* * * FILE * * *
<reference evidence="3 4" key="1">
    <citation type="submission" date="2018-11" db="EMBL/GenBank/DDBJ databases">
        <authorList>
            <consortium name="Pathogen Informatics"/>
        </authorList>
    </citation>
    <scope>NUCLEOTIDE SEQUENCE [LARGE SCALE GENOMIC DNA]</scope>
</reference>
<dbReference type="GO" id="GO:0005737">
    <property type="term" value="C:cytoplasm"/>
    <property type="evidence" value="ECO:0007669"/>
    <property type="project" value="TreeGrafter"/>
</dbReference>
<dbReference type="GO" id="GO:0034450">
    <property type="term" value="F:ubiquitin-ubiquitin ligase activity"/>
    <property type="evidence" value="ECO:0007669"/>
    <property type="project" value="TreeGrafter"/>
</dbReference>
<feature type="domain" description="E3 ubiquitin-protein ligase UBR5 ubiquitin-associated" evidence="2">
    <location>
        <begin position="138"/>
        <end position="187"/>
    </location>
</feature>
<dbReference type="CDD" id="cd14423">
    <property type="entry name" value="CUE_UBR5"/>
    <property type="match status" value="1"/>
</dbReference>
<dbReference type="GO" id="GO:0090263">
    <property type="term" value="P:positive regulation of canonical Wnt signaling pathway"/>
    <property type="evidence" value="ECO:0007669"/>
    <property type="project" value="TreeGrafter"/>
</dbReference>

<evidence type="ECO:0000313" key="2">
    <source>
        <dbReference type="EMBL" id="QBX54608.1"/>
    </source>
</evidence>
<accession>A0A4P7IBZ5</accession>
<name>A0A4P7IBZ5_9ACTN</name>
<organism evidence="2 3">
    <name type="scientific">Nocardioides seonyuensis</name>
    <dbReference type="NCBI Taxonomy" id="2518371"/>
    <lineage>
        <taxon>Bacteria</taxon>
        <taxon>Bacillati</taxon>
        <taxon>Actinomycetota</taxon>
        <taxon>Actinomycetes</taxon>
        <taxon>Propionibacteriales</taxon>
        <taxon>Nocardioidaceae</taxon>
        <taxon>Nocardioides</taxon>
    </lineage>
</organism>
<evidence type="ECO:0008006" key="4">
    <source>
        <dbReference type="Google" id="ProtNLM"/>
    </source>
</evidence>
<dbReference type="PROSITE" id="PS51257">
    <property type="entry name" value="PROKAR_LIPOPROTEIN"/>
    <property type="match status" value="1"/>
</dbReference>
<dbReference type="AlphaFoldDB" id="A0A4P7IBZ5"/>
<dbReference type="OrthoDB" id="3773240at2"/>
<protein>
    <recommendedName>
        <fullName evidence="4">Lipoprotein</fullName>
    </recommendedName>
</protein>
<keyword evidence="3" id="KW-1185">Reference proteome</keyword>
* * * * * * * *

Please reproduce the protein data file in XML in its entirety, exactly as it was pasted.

<reference evidence="3 4" key="1">
    <citation type="submission" date="2018-11" db="EMBL/GenBank/DDBJ databases">
        <authorList>
            <consortium name="Pathogen Informatics"/>
        </authorList>
    </citation>
    <scope>NUCLEOTIDE SEQUENCE [LARGE SCALE GENOMIC DNA]</scope>
</reference>
<dbReference type="GO" id="GO:0005737">
    <property type="term" value="C:cytoplasm"/>
    <property type="evidence" value="ECO:0007669"/>
    <property type="project" value="TreeGrafter"/>
</dbReference>
<dbReference type="GO" id="GO:0034450">
    <property type="term" value="F:ubiquitin-ubiquitin ligase activity"/>
    <property type="evidence" value="ECO:0007669"/>
    <property type="project" value="TreeGrafter"/>
</dbReference>
<feature type="domain" description="E3 ubiquitin-protein ligase UBR5 ubiquitin-associated" evidence="2">
    <location>
        <begin position="138"/>
        <end position="187"/>
    </location>
</feature>
<dbReference type="CDD" id="cd14423">
    <property type="entry name" value="CUE_UBR5"/>
    <property type="match status" value="1"/>
</dbReference>
<dbReference type="GO" id="GO:0090263">
    <property type="term" value="P:positive regulation of canonical Wnt signaling pathway"/>
    <property type="evidence" value="ECO:0007669"/>
    <property type="project" value="TreeGrafter"/>
</dbReference>

<evidence type="ECO:0000313" key="2">
    <source>
        <dbReference type="EMBL" id="QBX54608.1"/>
    </source>
</evidence>
<accession>A0A4P7IBZ5</accession>
<name>A0A4P7IBZ5_9ACTN</name>
<organism evidence="2 3">
    <name type="scientific">Nocardioides seonyuensis</name>
    <dbReference type="NCBI Taxonomy" id="2518371"/>
    <lineage>
        <taxon>Bacteria</taxon>
        <taxon>Bacillati</taxon>
        <taxon>Actinomycetota</taxon>
        <taxon>Actinomycetes</taxon>
        <taxon>Propionibacteriales</taxon>
        <taxon>Nocardioidaceae</taxon>
        <taxon>Nocardioides</taxon>
    </lineage>
</organism>
<evidence type="ECO:0008006" key="4">
    <source>
        <dbReference type="Google" id="ProtNLM"/>
    </source>
</evidence>
<dbReference type="PROSITE" id="PS51257">
    <property type="entry name" value="PROKAR_LIPOPROTEIN"/>
    <property type="match status" value="1"/>
</dbReference>
<dbReference type="AlphaFoldDB" id="A0A4P7IBZ5"/>
<dbReference type="OrthoDB" id="3773240at2"/>
<protein>
    <recommendedName>
        <fullName evidence="4">Lipoprotein</fullName>
    </recommendedName>
</protein>
<keyword evidence="3" id="KW-1185">Reference proteome</keyword>